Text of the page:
The world is in a precarious situation, with the potential for nuclear conflict.
Central banks are taking aggressive measures to address decades-high inflation by raising interest rates, which in turn is causing a banking crisis in the Western world. As recession risks surge worldwide and international trade fractures, the future of the global economy appears to be heading down a dark path.
“A lost decade could be in the making for the global economy,” Indermit Gill, the World Bank’s Chief Economist and Senior Vice President for Development Economics, warned in a new report.
The report “Falling Long-Term Growth Prospects: Trends, Expectations, and Policies” reveals new forecasts that show global long-term potential output in growth rates are expected to slide:
Nearly all the economic forces that powered progress and prosperity over the last three decades are fading. As a result, between 2022 and 2030, average global potential GDP growth is expected to decline by roughly a third from the rate that prevailed in the first decade of this century—to 2.2% a year.
For developing economies, the decline will be equally steep: from 6% a year between 2000 and 2010 to 4% a year over the remainder of this decade. These declines would be much steeper in the event of a global financial crisis or a recession.
World Bank’s chief economist continued:
“The ongoing decline in potential growth has serious implications for the world’s ability to tackle the expanding array of challenges unique to our times—stubborn poverty, diverging incomes, and climate change.”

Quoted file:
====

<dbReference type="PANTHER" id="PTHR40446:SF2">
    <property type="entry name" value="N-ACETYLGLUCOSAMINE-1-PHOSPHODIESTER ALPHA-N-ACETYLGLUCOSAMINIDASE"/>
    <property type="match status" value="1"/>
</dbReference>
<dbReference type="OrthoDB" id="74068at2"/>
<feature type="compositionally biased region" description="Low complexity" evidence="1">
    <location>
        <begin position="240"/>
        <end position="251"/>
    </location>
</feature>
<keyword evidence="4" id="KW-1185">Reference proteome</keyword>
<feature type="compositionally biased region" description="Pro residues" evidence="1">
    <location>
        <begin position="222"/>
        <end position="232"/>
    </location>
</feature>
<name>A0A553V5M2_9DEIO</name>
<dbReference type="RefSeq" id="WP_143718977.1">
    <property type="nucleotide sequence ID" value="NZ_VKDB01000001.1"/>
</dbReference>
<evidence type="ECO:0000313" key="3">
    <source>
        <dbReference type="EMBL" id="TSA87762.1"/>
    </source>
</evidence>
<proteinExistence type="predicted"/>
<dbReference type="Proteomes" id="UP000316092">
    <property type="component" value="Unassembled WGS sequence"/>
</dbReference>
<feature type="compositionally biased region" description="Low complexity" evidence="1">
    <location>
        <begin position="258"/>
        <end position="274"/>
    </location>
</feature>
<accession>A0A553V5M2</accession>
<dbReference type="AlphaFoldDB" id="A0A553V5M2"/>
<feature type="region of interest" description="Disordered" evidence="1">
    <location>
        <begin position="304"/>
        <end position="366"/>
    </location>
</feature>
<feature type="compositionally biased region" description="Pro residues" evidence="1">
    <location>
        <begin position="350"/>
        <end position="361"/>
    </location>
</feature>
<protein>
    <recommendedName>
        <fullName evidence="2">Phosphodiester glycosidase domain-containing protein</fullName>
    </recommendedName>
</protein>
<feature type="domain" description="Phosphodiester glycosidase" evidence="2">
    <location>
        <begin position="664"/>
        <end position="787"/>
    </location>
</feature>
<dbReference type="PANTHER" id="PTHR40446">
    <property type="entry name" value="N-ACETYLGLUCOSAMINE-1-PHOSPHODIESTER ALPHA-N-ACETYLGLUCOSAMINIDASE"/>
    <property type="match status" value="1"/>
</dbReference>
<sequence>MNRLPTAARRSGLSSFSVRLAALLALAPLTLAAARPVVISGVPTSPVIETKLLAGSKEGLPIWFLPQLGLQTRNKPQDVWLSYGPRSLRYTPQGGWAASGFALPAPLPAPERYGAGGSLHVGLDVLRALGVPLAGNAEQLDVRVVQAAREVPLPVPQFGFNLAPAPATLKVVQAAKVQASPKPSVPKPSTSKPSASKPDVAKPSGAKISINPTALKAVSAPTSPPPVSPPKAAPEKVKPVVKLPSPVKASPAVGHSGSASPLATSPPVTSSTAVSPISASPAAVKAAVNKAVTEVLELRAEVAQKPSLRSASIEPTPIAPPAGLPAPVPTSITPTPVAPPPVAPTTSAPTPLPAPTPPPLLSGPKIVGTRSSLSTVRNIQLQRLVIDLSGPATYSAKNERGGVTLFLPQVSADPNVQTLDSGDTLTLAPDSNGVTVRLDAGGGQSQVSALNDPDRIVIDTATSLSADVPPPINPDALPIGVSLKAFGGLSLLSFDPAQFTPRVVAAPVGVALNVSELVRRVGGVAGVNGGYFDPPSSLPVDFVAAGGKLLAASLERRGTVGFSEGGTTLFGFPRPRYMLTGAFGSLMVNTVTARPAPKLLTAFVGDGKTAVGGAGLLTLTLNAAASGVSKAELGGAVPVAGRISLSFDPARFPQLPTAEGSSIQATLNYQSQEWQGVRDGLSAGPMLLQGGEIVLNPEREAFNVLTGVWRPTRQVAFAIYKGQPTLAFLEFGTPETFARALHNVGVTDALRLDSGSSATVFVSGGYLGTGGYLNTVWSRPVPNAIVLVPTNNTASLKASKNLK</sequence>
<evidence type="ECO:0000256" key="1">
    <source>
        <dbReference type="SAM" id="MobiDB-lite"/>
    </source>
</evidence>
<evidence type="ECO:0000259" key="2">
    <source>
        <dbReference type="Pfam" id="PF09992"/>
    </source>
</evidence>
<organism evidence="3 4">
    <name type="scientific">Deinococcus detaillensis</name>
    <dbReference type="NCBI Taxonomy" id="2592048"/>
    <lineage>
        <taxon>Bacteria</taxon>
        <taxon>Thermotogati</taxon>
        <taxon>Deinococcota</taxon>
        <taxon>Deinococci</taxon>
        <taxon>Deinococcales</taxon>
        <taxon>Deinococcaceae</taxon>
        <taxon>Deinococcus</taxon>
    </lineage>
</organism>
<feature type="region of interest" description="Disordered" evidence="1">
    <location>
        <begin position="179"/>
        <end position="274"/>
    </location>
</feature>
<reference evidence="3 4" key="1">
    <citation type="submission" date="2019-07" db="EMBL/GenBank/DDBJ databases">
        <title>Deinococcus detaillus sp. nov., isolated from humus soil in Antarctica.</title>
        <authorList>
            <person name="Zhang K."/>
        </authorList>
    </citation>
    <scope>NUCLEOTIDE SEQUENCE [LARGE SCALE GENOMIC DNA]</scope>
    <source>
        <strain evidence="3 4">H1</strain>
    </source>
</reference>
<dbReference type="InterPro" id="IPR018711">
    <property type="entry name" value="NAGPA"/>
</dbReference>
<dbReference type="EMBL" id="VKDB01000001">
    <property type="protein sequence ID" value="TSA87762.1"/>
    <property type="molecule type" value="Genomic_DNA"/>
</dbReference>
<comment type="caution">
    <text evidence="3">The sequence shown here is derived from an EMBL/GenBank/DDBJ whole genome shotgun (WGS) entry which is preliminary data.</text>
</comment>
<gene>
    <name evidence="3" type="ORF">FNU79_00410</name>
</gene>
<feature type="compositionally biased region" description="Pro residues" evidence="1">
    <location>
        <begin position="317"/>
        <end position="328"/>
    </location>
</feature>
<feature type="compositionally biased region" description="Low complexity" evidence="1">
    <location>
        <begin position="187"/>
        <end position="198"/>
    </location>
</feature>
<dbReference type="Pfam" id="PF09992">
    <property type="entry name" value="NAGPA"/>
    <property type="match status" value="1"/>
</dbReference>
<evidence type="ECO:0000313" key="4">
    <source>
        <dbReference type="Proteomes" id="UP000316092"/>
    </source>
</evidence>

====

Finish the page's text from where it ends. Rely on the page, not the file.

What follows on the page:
However, he said:
“But this decline is reversible. The global economy’s speed limit can be raised—through policies that incentivize work, increase productivity, and accelerate investment.”
Ayhan Kose, director of the World Bank’s forecasting group, said the fracturing of the global economy implies “the golden era of development appears to be coming to an end.”
Earlier this year, the World Bank cautioned global central banks to stay alert to the economic risks related to aggressive monetary policy tightening aimed at combating inflation, as these risks may have widespread consequences. Just weeks ago, the emergence of a regional bank crisis in the US and problems with Credit Suisse in Europe demonstrated the validity of these concerns.
Besides a banking crisis, central bankers are also facing their nemesis… Stagflation…
While the global economy appears to be on a crash course with a ‘hard landing,’ no thanks to wreckless central banks, the World Bank said, “It will take a herculean collective policy effort to restore growth in the next decade to the average of the previous one.”
The central bank has been public enemy number one in America since 1791.